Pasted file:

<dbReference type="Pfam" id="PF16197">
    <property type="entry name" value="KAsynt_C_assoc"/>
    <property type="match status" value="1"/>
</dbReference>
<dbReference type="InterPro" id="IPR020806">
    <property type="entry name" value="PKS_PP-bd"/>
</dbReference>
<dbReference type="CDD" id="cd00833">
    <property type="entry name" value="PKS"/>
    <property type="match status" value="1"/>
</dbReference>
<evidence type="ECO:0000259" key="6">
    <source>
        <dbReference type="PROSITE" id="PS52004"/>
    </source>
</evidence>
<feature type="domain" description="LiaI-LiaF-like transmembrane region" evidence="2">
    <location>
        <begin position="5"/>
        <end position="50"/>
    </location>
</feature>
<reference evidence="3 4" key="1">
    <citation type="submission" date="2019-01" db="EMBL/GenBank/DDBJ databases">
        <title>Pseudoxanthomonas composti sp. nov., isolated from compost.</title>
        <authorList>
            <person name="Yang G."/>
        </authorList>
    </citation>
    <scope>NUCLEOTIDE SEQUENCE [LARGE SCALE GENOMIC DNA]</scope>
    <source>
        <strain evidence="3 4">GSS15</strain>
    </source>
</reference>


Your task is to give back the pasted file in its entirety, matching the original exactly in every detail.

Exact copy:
<dbReference type="Pfam" id="PF16197">
    <property type="entry name" value="KAsynt_C_assoc"/>
    <property type="match status" value="1"/>
</dbReference>
<dbReference type="InterPro" id="IPR020806">
    <property type="entry name" value="PKS_PP-bd"/>
</dbReference>
<dbReference type="CDD" id="cd00833">
    <property type="entry name" value="PKS"/>
    <property type="match status" value="1"/>
</dbReference>
<evidence type="ECO:0000259" key="6">
    <source>
        <dbReference type="PROSITE" id="PS52004"/>
    </source>
</evidence>
<feature type="domain" description="LiaI-LiaF-like transmembrane region" evidence="2">
    <location>
        <begin position="5"/>
        <end position="50"/>
    </location>
</feature>
<reference evidence="3 4" key="1">
    <citation type="submission" date="2019-01" db="EMBL/GenBank/DDBJ databases">
        <title>Pseudoxanthomonas composti sp. nov., isolated from compost.</title>
        <authorList>
            <person name="Yang G."/>
        </authorList>
    </citation>
    <scope>NUCLEOTIDE SEQUENCE [LARGE SCALE GENOMIC DNA]</scope>
    <source>
        <strain evidence="3 4">GSS15</strain>
    </source>
</reference>